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Preventing aggressive and violent behaviour: Using prevention programs to study the role of peer dynamics in maladjustment problems - Zurich Open Repository and Archive


Van Lier, P; Vitaro, F; Eisner, M (2007). Preventing aggressive and violent behaviour: Using prevention programs to study the role of peer dynamics in maladjustment problems. European Journal on Criminal Policy and Research, 13(3-4):277-296.

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Abstract

Two processes in the relationships between children have been associated with adverse developmental outcomes in children, namely, peer rejection and affiliation with
deviant peers. In numerous studies, both of these processes have been linked not only to negative outcomes, including aggression, delinquency, violence, but also to school failure or internalizing problems. However, we yet have to understand the exact role of peer dynamics in the development towards maladjustment. Many prevention programs aim at manipulating peer dynamics in their effort to prevent aggression and violence. Apart from studying the effectiveness of such programs, these programs can provide valuable insight through which peer dynamics are linked with aggression and violence. In this study, we review prevention programs that studied the role of peer dynamics in the development to aggression and violent behaviors. First, we shortly describe the processes of peer rejection
and deviant friends’ affiliation. We then review three types of intervention programs: programs in unstructured settings, universal classroom-based programs, and targeted
intervention aimed at the direct manipulation of peer processes. From these studies, we demonstrate that intervention success (and also intervention failure) is, to an extent, accounted for by peer dynamics. Implications for further research are discussed. We conclude that although preventive interventions that aim at manipulating the social context of children are promising, we should be cautious with a large-scale implementation of such programs as our knowledge of peer dynamics is yet too limited to ascertain the absence of unexpected negative effects.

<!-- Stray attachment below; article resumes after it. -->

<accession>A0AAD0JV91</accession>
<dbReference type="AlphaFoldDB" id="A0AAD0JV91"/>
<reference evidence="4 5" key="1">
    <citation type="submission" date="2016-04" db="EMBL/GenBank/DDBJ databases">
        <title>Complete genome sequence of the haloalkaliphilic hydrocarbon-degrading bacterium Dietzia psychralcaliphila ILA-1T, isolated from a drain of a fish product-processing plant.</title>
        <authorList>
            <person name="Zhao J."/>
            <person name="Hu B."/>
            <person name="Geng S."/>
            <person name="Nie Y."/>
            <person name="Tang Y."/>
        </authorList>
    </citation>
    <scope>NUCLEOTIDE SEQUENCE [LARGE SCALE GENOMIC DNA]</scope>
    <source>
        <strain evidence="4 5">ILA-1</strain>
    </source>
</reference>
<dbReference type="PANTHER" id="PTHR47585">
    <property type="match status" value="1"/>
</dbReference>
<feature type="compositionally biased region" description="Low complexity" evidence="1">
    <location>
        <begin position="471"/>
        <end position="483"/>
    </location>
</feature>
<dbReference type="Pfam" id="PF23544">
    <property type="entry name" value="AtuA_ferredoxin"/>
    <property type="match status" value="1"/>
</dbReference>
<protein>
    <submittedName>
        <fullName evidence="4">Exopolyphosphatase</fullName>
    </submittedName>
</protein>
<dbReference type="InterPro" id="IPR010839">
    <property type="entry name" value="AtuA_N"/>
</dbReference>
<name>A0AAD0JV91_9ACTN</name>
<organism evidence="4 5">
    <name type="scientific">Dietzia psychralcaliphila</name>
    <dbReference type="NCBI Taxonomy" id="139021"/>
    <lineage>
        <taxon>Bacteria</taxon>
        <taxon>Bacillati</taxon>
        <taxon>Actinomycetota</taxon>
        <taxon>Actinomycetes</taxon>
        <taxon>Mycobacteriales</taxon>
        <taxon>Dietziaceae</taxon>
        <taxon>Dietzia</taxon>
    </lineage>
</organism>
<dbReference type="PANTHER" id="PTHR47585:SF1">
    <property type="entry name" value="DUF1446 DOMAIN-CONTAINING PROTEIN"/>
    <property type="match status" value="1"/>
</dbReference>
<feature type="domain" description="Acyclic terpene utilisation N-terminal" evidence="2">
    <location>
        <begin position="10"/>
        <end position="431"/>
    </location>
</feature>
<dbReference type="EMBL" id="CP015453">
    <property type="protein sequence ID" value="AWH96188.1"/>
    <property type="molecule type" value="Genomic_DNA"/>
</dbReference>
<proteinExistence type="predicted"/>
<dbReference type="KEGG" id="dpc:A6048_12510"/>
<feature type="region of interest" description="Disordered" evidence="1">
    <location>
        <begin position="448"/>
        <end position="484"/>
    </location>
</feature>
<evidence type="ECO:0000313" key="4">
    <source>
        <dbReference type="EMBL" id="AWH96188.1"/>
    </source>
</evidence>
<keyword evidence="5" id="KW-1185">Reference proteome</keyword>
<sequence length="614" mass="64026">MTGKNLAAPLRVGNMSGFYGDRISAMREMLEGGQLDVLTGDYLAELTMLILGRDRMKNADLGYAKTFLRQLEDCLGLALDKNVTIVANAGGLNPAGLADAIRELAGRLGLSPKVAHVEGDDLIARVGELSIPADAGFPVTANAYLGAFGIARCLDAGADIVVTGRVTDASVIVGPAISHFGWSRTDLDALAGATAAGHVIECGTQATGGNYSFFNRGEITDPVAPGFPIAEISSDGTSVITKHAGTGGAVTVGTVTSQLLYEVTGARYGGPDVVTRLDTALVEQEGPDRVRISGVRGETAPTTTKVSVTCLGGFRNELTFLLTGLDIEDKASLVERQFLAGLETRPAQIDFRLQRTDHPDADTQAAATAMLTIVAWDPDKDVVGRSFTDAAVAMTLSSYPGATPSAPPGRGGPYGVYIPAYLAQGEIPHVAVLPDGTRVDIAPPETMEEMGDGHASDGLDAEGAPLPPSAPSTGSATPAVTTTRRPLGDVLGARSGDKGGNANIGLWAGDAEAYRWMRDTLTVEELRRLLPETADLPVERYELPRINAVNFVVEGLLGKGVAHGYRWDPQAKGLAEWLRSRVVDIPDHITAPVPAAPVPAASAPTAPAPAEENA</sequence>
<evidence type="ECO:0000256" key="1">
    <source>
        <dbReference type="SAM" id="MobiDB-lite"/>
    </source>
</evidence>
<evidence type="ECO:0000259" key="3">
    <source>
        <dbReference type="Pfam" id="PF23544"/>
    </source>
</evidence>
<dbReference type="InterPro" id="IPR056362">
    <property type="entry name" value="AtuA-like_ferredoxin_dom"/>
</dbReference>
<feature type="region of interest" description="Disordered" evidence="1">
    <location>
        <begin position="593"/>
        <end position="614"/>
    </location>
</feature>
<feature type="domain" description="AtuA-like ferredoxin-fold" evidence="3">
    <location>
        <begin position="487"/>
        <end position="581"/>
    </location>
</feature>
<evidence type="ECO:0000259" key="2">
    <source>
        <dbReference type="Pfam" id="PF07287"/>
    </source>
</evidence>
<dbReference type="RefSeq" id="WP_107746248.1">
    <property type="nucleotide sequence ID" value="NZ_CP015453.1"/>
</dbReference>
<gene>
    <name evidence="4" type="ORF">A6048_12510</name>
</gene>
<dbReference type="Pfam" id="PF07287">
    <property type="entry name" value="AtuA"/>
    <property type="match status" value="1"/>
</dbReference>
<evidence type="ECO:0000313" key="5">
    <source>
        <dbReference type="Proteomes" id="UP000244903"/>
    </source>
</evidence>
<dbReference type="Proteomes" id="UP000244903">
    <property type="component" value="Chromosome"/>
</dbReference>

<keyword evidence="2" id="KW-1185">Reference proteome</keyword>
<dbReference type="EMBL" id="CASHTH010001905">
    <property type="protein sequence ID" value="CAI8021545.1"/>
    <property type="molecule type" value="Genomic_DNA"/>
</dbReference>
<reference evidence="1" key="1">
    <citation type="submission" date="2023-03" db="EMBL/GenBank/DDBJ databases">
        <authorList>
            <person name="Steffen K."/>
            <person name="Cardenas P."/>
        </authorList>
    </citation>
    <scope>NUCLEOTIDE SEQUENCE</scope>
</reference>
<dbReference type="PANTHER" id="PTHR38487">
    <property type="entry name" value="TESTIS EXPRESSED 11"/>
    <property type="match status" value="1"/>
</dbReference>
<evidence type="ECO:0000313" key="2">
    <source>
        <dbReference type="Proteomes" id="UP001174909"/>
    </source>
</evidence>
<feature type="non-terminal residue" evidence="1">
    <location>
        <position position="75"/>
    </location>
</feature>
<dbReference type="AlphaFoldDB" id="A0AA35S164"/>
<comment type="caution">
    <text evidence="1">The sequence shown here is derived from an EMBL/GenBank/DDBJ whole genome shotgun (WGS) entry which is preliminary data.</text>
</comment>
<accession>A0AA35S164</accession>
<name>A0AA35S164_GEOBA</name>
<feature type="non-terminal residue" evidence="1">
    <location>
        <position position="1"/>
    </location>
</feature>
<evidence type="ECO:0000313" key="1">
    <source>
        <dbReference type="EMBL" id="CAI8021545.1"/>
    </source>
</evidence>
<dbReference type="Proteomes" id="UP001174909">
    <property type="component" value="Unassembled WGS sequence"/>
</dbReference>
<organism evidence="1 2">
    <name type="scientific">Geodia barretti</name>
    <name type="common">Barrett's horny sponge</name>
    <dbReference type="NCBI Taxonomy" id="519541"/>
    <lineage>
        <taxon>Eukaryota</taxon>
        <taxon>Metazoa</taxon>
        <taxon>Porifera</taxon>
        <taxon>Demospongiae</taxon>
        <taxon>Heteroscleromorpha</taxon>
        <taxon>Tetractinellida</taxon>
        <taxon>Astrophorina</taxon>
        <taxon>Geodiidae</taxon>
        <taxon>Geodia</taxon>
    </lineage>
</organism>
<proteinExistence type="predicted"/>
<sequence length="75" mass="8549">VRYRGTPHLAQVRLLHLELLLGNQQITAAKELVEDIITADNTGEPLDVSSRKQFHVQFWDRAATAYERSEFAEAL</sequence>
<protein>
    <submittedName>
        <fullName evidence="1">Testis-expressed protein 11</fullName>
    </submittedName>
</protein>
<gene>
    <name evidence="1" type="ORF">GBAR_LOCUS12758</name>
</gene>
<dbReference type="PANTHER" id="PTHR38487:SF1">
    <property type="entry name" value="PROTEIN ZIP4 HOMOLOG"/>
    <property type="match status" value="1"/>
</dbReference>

Abstract

Two processes in the relationships between children have been associated with adverse developmental outcomes in children, namely, peer rejection and affiliation with
deviant peers. In numerous studies, both of these processes have been linked not only to negative outcomes, including aggression, delinquency, violence, but also to school failure or internalizing problems. However, we yet have to understand the exact role of peer dynamics in the development towards maladjustment. Many prevention programs aim at manipulating peer dynamics in their effort to prevent aggression and violence. Apart from studying the effectiveness of such programs, these programs can provide valuable insight through which peer dynamics are linked with aggression and violence. In this study, we review prevention programs that studied the role of peer dynamics in the development to aggression and violent behaviors. First, we shortly describe the processes of peer rejection
and deviant friends’ affiliation. We then review three types of intervention programs: programs in unstructured settings, universal classroom-based programs, and targeted
intervention aimed at the direct manipulation of peer processes. From these studies, we demonstrate that intervention success (and also intervention failure) is, to an extent, accounted for by peer dynamics. Implications for further research are discussed. We conclude that although preventive interventions that aim at manipulating the social context of children are promising, we should be cautious with a large-scale implementation of such programs as our knowledge of peer dynamics is yet too limited to ascertain the absence of unexpected negative effects.

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Additional indexing

Item Type:Journal Article, refereed, original work
Communities & Collections:06 Faculty of Arts > Institute of Education
Dewey Decimal Classification:370 Education
Language:English
Date:2007
Deposited On:23 Feb 2010 10:42
Last Modified:05 Apr 2016 14:00
Publisher:Springer
ISSN:0928-1371
Additional Information:Special issue on preventive interventions
Free access at:Official URL. An embargo period may apply.
Official URL:http://springerlink.metapress.com/content/tu7t754485u15041/fulltext.pdf
Related URLs:http://springerlink.metapress.com/home/main.mpx (Publisher)

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